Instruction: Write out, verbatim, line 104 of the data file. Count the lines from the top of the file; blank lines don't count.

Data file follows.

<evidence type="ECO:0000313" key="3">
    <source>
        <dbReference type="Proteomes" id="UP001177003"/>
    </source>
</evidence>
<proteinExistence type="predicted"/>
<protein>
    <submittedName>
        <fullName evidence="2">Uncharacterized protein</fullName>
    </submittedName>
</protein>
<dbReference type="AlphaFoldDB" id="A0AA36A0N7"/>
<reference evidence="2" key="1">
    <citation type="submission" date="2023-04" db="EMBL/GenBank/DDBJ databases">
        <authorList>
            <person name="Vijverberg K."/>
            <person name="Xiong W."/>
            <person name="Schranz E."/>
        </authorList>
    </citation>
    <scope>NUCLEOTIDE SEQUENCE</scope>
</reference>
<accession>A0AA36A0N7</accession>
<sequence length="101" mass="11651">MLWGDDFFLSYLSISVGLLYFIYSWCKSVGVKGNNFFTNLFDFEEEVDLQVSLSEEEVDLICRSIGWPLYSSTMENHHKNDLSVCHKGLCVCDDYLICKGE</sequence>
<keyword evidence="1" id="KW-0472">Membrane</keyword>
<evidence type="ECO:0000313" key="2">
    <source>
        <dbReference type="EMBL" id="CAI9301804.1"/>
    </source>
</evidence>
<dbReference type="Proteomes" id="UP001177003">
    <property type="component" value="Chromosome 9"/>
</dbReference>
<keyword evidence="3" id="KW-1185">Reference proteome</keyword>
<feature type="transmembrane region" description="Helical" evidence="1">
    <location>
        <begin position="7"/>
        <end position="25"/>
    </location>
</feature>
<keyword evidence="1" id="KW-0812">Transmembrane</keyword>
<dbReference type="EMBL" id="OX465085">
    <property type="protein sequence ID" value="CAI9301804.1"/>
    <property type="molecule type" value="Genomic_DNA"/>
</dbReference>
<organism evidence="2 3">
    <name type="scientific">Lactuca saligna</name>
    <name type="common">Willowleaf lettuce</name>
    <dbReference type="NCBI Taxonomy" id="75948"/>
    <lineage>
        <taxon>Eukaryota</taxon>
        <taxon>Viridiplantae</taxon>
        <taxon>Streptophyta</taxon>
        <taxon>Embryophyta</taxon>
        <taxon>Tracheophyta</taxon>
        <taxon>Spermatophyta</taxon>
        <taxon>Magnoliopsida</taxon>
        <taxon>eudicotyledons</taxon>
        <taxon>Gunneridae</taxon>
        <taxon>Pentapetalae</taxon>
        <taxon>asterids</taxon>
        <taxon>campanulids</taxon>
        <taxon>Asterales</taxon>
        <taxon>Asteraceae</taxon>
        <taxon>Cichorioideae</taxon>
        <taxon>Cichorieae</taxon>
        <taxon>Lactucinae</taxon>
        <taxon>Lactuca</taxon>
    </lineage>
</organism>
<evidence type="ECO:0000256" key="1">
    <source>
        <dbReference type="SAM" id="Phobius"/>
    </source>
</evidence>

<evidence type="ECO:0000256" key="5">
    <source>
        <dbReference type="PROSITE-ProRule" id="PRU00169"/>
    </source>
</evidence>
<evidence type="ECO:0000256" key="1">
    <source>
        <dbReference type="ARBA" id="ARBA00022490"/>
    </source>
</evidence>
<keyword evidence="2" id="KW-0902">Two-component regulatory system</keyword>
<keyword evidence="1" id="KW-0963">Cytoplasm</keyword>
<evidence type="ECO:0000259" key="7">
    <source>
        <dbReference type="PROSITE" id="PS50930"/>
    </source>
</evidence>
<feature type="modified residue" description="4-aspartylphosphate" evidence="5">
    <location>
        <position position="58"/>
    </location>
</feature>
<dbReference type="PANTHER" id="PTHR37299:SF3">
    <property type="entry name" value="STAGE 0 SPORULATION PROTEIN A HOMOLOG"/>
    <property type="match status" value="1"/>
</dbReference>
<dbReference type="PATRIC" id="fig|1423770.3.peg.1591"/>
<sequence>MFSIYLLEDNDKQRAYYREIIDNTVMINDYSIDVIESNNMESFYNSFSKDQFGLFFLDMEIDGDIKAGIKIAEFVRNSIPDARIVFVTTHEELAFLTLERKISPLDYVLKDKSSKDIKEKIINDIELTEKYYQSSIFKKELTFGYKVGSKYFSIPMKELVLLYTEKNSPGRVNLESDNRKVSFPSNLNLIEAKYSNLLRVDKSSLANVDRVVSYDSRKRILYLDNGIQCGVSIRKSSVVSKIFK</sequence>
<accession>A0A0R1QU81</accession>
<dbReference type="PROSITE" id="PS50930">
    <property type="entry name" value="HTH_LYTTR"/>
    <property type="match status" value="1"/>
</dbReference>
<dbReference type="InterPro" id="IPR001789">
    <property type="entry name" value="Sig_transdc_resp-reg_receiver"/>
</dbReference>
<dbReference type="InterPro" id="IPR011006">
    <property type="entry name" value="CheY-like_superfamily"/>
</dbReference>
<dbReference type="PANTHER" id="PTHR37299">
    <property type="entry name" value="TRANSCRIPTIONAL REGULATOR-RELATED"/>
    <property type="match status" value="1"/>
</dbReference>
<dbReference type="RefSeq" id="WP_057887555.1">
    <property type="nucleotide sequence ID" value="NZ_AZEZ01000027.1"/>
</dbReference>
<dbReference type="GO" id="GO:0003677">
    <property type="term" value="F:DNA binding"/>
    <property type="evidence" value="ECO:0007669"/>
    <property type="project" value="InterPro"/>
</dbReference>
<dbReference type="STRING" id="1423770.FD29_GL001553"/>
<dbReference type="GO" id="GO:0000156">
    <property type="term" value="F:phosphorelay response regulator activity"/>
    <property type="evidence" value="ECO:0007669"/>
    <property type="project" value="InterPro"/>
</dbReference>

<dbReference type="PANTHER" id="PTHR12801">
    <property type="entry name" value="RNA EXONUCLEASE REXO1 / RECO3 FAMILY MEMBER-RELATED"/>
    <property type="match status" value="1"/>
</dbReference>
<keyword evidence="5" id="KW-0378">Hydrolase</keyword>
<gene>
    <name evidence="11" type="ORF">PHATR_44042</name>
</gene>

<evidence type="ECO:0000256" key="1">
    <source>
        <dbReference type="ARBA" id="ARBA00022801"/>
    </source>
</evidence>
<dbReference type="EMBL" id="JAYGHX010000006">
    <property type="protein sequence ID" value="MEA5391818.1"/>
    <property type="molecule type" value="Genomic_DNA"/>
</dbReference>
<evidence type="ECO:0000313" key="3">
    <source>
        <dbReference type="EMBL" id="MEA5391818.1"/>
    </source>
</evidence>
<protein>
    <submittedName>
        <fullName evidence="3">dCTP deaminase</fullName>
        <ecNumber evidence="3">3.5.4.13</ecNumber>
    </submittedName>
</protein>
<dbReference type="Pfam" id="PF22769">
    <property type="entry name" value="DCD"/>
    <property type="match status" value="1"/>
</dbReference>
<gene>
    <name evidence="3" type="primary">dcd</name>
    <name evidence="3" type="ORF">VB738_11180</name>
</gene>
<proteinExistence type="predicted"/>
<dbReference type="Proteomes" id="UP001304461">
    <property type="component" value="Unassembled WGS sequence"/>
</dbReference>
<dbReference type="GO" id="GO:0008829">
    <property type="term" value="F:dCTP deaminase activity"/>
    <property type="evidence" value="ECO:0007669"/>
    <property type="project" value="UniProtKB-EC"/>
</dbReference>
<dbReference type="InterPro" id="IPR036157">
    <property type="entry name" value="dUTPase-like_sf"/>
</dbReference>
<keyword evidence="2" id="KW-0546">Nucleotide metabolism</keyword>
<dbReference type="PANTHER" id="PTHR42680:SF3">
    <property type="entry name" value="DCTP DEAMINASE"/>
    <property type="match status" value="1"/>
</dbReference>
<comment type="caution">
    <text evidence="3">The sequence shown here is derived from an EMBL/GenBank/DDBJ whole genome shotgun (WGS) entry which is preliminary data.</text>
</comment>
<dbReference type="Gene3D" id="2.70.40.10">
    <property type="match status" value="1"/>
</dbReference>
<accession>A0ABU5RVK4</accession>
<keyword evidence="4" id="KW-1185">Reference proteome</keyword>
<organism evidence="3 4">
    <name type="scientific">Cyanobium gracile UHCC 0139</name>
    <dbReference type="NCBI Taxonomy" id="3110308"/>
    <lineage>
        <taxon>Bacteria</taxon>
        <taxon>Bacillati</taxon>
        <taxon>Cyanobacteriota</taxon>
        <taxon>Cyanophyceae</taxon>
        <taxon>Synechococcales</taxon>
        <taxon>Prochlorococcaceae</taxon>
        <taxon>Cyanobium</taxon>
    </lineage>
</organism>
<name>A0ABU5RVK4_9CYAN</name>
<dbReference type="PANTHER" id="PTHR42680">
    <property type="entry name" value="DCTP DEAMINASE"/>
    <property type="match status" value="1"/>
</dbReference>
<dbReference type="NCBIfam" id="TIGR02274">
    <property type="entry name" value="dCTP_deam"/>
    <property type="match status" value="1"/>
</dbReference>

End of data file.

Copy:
<accession>A0A0R1QU81</accession>